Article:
***Due to unforeseen circumstances, the Staten Island Mode workshops on August 30 and September 1 are cancelled. Please stay connected by taking the Staten Island Mode survey on your experience of fashion on Staten Island here.***
Do you think Staten Islanders have a fashion sense that is unique and recognizable? Are you expressing or exploring your identity as a Staten Islander through what you wear at work, at play and at different times in your life? Do you notice images of Staten Islanders in pop culture that use dress to portray stereotypes? If so, then we want to hear from you, meet you and have a look in your wardrobe in order to present a truer and more interesting portrait of the fashionable Staten Islander as part of a project called S.I. Mode.
Dress on Display: Are you interested in storytelling, fashion, and exhibitions? Are you an aspiring curator, designer or visual merchandiser? Have you been involved in previous “Staten Island Mode” workshops and have an interest in contributing to the next phase of this project? In this workshop, using garments, images and other props, we’ll consider how artifacts can be interpreted and arranged to tell different types of stories about fashion and identity on Staten Island.
WHEN: September 1 | 6:00 PM – 9:00 PM
WHERE: Cottage B at Snug Harbor
ADMISSION: Free | Registration requested here
At these workshops, curators Alexis Romano and Jenna Rossi-Camus will introduce the Staten Island Mode project and invite you to contribute your voices, images and memories to an archive that will be presented in an exhibition at the Newhouse Center for Contemporary Art in 2023.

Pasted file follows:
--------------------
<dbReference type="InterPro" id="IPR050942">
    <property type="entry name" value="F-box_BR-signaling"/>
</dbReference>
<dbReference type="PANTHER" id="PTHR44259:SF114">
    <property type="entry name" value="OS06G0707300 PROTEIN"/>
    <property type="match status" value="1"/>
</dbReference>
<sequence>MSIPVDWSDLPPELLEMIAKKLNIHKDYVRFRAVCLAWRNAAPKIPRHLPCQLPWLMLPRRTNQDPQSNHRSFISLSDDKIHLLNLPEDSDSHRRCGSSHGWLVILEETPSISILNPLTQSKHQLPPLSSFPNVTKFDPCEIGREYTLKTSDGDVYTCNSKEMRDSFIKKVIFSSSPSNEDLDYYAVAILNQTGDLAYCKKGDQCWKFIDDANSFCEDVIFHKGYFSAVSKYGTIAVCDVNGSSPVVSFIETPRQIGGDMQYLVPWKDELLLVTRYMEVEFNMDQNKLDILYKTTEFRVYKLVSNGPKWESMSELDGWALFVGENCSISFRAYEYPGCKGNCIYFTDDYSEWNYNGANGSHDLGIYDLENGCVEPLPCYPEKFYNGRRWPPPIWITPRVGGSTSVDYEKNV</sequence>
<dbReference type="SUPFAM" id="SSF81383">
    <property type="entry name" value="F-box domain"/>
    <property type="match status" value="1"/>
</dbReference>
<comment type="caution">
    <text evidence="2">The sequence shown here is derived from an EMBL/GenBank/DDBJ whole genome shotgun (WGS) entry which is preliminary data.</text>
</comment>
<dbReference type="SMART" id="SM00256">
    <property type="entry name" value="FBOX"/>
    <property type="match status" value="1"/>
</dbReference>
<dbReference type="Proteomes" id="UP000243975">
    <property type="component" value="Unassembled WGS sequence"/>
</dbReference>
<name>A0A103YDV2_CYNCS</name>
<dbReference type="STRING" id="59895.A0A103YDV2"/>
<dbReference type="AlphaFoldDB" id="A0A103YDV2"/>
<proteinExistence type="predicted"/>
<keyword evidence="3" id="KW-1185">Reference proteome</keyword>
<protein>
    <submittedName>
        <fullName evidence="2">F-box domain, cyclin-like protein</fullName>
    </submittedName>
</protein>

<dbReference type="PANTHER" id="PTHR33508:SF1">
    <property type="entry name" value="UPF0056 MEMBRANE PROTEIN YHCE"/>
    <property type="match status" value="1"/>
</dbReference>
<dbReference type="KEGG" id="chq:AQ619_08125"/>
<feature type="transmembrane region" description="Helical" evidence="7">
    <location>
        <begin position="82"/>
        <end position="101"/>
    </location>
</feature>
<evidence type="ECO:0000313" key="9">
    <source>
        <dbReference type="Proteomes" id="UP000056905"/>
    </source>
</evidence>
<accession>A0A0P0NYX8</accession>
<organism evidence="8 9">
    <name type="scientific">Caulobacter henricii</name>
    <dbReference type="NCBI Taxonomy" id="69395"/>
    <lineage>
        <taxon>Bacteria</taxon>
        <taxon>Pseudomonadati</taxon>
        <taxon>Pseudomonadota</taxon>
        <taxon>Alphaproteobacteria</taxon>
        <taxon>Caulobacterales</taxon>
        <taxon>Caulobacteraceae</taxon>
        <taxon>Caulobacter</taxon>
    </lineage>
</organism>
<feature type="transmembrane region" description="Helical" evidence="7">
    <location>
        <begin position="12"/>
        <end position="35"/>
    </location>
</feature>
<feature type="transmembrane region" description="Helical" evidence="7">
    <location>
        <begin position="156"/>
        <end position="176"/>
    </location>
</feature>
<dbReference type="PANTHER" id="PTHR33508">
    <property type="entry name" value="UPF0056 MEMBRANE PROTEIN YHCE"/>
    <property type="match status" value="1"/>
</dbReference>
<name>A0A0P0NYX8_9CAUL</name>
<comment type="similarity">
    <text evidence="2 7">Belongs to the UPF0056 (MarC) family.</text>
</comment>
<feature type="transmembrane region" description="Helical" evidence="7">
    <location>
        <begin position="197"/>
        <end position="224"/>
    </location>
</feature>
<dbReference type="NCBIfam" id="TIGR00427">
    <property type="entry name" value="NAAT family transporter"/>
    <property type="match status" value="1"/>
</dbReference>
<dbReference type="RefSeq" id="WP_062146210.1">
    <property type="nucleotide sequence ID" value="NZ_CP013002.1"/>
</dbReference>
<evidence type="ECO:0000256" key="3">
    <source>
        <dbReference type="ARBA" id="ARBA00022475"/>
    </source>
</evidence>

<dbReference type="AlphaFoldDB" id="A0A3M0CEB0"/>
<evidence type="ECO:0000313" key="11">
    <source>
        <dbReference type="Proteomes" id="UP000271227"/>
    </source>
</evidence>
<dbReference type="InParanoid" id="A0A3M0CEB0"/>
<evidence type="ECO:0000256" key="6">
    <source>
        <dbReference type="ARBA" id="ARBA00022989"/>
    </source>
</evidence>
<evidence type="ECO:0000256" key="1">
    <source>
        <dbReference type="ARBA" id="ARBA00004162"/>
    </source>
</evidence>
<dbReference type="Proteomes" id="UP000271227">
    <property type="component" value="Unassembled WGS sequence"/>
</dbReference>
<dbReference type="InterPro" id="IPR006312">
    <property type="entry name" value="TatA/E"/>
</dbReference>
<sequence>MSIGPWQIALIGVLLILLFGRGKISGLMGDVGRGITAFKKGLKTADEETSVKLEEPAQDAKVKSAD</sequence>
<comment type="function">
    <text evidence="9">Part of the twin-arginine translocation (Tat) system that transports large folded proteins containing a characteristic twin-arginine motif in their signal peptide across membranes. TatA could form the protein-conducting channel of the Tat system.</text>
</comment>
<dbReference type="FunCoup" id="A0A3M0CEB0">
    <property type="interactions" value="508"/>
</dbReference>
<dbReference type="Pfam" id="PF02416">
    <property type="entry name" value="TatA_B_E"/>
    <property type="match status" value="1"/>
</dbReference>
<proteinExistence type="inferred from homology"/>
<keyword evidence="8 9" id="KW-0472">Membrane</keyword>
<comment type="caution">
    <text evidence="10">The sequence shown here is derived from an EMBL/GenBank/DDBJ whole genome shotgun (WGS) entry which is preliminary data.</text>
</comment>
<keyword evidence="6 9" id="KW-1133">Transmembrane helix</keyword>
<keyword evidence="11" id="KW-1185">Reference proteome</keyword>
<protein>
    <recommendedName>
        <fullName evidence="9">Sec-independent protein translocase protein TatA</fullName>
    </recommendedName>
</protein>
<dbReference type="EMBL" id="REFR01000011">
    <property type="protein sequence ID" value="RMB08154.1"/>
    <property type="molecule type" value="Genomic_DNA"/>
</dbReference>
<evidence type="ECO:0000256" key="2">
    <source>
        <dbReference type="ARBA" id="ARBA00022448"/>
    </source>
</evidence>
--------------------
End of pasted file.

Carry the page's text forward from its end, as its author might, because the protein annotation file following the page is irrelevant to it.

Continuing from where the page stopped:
Get involved now: Share your thoughts and experiences with Staten Island fashion and take the Staten Island Mode survey here.
Staten Island Mode: Exploring Memory and Identity Through Dress is made possible through generous support from the Samuel I. Newhouse Foundation, the New York State Council on the Arts, with the support of the Governor and the New York State Legislature, and the New York City Department of Cultural Affairs in partnership with the City Council. This project is made possible in part by a DCA Premier grant from Staten Island Arts, with public support from the New York City Department of Cultural Affairs and NYSCA Future Culture Creative Placemaking Grant.
SI Mode: Exploring Memory and Identity Through Dress workshops are additionally sponsored by a Humanities New York Vision/Action Grant. Any views, findings, conclusions or recommendations expressed in this exhibition and website do not necessarily represent those of the National Endowment for the Humanities.